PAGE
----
Maybe you’ve been putting off your estate plan. You know you need to do it, but it seems like a daunting task, requiring you to think about your family’s future when you’re no longer around. Even so, the sooner you make your plan, the sooner you give yourself and your family peace of mind.
You also gain the satisfaction of knowing that your estate will go to the people you want it to, rather than leaving that up to the court. Keep in mind that you can also create documents to clarify your wishes regarding your medical care in the event that you become incapacitated and unable to make medical decisions. You can make your estate plan work best by creating the right documents for your specific circumstances, and by updating those documents when needed.
Using the right property distribution documents
Depending on your particular circumstances, a will may be enough to distribute your assets the way you want. However, you may need additional documents in order to achieve your estate planning goals. For example, creating a trust may be the best way to protect your interests and those of your heirs.
In any case, it’s important to explore all the available options to ensure that your heirs and beneficiaries receive the maximum benefit from your estate.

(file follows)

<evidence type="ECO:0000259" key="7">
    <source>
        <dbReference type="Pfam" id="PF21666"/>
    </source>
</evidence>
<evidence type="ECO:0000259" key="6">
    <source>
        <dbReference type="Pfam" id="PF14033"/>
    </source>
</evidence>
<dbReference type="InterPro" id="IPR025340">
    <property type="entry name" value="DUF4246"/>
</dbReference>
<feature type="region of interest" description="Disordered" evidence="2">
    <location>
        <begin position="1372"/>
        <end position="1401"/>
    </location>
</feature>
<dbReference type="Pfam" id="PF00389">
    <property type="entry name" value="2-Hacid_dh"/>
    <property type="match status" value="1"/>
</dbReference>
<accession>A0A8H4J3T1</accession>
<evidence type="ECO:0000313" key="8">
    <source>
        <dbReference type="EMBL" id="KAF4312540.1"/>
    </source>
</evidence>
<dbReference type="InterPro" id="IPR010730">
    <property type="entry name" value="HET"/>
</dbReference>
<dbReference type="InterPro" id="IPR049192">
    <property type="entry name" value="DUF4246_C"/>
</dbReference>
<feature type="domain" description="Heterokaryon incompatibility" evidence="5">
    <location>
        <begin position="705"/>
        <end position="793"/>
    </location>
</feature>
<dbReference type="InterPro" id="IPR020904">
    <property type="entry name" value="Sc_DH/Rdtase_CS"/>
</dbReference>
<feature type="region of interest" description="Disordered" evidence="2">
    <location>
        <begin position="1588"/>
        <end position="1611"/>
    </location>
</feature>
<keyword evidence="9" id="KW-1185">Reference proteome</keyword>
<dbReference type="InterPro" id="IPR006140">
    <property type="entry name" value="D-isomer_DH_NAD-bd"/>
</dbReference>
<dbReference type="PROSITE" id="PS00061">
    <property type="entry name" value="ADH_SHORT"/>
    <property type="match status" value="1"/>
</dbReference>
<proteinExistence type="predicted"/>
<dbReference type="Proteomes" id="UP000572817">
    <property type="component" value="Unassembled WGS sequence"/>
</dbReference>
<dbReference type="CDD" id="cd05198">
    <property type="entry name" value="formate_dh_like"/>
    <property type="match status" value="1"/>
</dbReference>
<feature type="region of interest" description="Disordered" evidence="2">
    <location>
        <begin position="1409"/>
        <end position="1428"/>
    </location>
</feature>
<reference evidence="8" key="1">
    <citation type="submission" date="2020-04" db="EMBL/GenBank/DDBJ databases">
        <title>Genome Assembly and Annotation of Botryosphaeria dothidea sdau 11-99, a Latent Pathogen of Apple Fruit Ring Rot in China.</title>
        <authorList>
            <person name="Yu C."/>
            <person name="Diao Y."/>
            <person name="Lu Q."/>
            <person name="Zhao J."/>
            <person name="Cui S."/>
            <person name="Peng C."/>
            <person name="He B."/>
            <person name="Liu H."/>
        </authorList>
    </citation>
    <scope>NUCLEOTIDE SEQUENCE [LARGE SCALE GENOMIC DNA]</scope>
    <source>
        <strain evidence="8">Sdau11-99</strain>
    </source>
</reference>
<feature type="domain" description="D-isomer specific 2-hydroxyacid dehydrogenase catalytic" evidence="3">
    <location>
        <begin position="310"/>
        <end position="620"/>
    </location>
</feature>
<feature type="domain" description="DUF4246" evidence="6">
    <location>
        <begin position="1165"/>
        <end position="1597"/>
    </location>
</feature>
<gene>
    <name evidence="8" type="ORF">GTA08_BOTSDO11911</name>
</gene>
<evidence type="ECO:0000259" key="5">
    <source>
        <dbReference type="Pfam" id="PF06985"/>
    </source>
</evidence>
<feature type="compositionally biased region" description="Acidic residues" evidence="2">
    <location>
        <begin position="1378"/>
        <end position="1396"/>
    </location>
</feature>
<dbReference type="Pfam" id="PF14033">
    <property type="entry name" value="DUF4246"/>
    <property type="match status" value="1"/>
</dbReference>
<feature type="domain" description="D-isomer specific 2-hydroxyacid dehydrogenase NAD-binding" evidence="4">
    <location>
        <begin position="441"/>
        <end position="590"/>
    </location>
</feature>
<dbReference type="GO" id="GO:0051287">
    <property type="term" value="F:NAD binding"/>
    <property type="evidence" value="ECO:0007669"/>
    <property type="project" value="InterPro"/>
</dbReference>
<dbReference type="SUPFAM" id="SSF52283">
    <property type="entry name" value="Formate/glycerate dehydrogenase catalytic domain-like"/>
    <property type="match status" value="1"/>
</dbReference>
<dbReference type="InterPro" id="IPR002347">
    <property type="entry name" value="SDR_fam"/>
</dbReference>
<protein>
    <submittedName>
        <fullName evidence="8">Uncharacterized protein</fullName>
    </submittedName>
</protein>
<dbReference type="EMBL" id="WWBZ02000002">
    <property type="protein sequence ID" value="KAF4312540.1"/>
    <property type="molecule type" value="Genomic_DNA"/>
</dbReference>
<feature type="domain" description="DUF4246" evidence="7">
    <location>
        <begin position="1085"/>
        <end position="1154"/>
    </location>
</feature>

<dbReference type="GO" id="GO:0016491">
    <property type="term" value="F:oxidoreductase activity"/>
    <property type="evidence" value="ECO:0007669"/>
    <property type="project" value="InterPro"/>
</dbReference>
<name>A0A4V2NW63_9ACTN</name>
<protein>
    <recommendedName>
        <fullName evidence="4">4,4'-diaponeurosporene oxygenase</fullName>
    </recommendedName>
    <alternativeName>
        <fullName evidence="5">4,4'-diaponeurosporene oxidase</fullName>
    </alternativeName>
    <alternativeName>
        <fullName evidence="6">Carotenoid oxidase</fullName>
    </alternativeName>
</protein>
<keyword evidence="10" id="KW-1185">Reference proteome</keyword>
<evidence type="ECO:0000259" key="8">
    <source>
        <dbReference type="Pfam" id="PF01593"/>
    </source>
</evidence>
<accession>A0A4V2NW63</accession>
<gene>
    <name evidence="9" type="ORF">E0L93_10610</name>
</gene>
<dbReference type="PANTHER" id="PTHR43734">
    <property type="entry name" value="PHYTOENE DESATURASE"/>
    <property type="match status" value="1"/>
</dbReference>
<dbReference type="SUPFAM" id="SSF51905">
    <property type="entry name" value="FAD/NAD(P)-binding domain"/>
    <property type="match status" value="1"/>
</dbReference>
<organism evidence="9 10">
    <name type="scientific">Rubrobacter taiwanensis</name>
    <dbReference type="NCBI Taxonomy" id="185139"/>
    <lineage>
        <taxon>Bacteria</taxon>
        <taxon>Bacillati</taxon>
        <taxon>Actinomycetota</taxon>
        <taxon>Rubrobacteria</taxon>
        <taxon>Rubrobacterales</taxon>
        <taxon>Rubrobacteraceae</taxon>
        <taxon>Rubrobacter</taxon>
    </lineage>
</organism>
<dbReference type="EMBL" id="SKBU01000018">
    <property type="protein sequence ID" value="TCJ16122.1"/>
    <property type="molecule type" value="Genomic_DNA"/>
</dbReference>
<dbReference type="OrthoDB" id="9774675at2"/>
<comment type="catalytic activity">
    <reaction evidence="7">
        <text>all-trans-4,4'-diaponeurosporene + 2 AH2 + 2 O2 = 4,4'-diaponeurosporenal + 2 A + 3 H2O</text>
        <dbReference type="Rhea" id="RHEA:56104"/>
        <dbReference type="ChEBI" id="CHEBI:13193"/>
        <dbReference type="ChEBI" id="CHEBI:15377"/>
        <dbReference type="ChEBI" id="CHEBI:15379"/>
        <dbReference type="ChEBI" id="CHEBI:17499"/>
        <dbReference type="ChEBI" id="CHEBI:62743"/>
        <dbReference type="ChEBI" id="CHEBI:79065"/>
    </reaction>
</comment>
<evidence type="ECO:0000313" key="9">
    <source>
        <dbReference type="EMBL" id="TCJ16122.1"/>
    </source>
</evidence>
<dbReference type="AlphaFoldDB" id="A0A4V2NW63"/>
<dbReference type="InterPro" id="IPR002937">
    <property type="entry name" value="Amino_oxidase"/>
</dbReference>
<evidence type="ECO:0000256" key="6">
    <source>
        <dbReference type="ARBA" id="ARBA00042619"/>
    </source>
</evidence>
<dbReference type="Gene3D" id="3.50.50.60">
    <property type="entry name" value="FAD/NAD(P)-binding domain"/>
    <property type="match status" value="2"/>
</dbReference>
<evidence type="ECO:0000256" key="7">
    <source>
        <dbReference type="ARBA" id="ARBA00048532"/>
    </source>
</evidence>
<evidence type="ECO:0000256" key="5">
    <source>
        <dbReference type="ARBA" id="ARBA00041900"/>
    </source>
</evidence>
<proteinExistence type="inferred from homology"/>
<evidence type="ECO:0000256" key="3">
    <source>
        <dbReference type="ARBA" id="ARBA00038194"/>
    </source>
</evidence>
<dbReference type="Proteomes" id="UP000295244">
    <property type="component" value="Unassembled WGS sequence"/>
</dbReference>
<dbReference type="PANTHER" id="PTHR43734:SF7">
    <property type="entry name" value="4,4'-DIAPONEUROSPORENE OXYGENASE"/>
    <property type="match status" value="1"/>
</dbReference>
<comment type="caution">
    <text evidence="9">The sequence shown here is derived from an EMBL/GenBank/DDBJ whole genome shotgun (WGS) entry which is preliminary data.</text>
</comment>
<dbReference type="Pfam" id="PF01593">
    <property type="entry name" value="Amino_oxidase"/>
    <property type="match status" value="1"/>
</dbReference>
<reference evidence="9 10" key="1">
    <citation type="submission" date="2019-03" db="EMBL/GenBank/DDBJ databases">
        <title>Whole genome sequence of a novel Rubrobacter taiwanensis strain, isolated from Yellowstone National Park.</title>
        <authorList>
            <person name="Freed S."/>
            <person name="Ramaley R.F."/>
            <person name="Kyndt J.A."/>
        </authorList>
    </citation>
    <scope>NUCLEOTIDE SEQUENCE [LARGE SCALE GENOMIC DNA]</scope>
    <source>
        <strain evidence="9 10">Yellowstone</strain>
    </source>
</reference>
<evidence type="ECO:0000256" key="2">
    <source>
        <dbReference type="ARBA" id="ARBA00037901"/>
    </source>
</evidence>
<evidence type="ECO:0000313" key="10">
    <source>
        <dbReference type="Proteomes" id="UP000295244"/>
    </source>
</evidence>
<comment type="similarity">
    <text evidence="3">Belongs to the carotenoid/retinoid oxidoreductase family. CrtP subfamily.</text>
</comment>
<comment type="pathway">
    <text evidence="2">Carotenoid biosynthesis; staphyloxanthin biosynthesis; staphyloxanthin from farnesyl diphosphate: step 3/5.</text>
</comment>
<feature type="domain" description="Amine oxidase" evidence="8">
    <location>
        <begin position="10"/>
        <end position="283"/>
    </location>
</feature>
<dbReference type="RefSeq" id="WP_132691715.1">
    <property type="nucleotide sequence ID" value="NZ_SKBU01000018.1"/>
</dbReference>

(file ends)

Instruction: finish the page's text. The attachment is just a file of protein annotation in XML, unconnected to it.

You can leave separate instructions
The fact is that most surviving family members will not even look at your will until after you’re gone. However, they need to know what your plans are if you become incapacitated. Drafting an instruction letter that you keep separate from your estate planning documents can provide valuable information your family needs, such as the following:
- The location of your estate planning documents, including your will
- Funeral preferences
- Contact information for your attorney, executor and/or trustee
- An inventory of your assets
- Health care directives
- Tax records
- Titles to your vehicles and real estate
- Location of any insurance policies, including long-term care and life policies
- Financial statements
- Relatives and friends you want contacted when the time comes
- Information on your mortgage, your credit cards, and other lenders and creditors
- Usernames and passwords for your digital assets and other online accounts
- Keys to safety deposit boxes
- Location of your passport, driver’s license and birth certificate
This list is not exhaustive. You can put into this instruction letter any information you want relayed to the right people immediately after your demise or incapacitation.
You don’t live your life in a bubble. Things change. Any major life event should prompt a review of your estate plan to make sure that it still meets your expectations, outlines your wishes and achieves your goals. Even if you do not experience any major changes, you still need to review your plan periodically to make sure you remain satisfied with its contents.